Called MusicDNA, it is thought that by giving the user a "value-added" experience, it will push people to fork out for the cash for the record rather than turning to file-sharing websites.
This ultimately means that the files would not only include the music, but also everything from video performances and tour details to artwork and sleeve notes.
Sound a little familiar? That would be because Apple unveiled something similar back in September, in the form of iTunes LP.
This will no doubt be the clincher as to whether MusicDNA succeeds or falls flat on its back – the price.
Those people not paying for music now, aren't going to be attracted to turn over a new leaf by a higher price tag for some thrown-in extras.
And even more to the point, how many people actually give a second thought to the multimedia content we see thrown on to CDs at the moment? Will all these extras even be a draw at all?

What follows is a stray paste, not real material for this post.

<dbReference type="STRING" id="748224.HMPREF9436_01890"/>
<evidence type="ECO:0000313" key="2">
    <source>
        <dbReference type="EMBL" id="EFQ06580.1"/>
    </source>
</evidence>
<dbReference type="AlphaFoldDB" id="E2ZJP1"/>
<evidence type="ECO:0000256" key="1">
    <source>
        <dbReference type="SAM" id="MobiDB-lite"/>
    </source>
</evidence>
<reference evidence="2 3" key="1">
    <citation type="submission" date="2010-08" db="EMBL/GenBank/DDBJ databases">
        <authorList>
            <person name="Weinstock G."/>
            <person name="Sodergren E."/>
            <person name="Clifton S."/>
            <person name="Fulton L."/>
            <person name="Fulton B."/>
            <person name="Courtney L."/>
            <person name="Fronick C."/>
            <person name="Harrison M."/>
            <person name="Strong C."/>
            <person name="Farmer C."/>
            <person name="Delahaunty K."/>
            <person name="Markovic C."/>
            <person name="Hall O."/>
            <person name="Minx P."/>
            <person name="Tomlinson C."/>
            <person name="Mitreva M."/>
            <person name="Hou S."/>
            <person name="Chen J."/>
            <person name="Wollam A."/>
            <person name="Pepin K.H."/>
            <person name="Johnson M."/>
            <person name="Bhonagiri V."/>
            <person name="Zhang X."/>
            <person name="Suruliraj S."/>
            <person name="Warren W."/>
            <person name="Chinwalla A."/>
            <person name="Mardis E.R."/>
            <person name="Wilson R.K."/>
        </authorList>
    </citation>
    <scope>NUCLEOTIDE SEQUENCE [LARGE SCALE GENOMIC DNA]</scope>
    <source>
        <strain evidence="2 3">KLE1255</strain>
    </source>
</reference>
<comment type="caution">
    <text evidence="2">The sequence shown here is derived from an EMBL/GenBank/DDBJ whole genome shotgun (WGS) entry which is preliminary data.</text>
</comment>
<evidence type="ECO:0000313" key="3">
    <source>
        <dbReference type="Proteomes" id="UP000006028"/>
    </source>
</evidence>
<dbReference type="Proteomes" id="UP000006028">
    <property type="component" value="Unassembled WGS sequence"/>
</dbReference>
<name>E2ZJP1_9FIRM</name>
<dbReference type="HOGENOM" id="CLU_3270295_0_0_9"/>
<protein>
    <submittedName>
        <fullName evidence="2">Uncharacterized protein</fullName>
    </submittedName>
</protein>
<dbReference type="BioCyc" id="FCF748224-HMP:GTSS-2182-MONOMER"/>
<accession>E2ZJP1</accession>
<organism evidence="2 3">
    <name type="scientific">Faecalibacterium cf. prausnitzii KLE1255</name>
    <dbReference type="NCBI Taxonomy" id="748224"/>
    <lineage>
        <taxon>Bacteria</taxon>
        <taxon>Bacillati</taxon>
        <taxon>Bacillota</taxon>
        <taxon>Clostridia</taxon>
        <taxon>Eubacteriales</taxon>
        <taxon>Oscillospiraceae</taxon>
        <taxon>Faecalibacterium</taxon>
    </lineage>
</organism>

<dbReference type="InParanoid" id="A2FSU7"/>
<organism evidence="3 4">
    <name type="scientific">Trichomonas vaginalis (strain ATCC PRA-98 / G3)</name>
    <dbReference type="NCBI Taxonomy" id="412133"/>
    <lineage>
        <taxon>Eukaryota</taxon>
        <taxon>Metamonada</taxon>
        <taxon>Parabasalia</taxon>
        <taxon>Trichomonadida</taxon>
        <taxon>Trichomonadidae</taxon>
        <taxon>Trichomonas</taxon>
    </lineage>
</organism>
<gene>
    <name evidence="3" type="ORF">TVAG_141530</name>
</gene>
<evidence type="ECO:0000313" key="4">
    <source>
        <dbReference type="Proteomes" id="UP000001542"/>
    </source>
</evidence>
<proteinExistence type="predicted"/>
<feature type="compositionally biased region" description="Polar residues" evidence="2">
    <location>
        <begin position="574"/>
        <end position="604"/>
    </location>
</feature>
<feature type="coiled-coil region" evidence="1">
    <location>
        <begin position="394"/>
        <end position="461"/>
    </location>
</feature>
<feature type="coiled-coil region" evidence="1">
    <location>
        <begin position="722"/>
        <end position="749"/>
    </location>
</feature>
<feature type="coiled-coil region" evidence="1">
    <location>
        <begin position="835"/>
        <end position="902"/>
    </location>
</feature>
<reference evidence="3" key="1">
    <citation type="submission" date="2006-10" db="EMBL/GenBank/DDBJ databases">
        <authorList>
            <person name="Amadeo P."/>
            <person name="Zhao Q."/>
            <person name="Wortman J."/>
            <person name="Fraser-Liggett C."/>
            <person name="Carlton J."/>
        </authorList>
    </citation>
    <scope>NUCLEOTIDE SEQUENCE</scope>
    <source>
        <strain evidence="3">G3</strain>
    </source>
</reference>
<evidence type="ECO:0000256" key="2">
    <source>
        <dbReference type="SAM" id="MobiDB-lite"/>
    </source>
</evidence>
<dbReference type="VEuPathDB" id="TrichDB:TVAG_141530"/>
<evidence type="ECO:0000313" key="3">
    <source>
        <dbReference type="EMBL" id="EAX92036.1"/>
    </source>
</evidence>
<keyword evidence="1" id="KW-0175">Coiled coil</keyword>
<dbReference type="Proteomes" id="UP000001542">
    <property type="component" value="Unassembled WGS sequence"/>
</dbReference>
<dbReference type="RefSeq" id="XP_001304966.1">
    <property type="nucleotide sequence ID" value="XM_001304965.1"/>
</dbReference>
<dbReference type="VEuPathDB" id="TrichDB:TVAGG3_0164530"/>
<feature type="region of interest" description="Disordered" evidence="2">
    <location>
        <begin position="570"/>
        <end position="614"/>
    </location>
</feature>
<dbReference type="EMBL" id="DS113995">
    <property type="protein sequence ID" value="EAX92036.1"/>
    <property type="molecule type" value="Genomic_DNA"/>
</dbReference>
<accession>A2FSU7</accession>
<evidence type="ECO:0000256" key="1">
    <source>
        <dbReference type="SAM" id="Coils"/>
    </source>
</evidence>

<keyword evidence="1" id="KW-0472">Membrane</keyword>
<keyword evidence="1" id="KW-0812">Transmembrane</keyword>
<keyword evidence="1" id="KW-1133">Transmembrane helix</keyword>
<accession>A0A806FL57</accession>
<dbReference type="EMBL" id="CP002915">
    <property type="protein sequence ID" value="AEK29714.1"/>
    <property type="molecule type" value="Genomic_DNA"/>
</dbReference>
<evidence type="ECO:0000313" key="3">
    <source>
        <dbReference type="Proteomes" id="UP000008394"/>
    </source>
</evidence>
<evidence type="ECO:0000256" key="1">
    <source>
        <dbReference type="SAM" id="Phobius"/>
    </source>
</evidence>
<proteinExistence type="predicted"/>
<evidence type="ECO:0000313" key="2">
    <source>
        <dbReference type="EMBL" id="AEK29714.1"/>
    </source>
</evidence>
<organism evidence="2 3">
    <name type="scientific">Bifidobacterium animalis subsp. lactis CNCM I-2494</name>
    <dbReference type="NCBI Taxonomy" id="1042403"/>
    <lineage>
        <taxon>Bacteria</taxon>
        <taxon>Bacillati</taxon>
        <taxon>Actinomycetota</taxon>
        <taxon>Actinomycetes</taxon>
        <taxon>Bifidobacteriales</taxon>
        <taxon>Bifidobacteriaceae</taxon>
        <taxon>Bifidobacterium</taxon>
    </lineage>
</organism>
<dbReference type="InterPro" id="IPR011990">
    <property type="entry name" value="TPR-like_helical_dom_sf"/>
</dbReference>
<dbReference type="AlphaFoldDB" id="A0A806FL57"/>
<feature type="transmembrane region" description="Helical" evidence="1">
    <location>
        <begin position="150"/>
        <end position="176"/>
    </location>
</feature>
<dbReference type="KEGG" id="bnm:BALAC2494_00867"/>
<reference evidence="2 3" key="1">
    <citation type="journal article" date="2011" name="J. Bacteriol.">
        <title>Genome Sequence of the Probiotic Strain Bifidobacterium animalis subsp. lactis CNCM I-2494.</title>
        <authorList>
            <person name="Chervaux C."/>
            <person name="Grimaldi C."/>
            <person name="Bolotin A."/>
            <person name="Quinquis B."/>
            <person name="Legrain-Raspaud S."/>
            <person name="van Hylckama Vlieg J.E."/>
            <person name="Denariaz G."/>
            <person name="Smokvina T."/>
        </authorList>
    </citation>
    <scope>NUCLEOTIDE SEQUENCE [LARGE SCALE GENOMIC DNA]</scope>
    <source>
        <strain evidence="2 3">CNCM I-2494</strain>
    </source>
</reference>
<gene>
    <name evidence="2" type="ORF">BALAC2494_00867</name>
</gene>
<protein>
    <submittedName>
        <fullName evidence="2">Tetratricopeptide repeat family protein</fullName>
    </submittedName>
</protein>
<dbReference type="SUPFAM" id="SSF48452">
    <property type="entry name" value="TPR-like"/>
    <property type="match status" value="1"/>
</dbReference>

I know that for me in particular, when I buy music, I buy it for just that – not for an "exclusive" interview I'll probably read regurgitated somewhere on the net, or a link to a Twitter account I've probably already found out for myself.
A few extras thrown in aren't going to sway my decision to buy or not, and my guess is that those who will be influenced by such things will be the big fans, the people who would have bought the record anyway – not the pirates the format is supposed to be targeting.
The format is set to be released in the spring, so we'll have to wait and see how it'll be priced, and how much of a difference it makes.
My guess is though, that those who are prepared to pay for the music they love will continue to do so, and those who aren't, won't. And how you change that mindset is a lot more complex than bundling a few throwaway multimedia extras onto a music file.
What do you think – do you agree or do you think it could make a difference? Let us know below.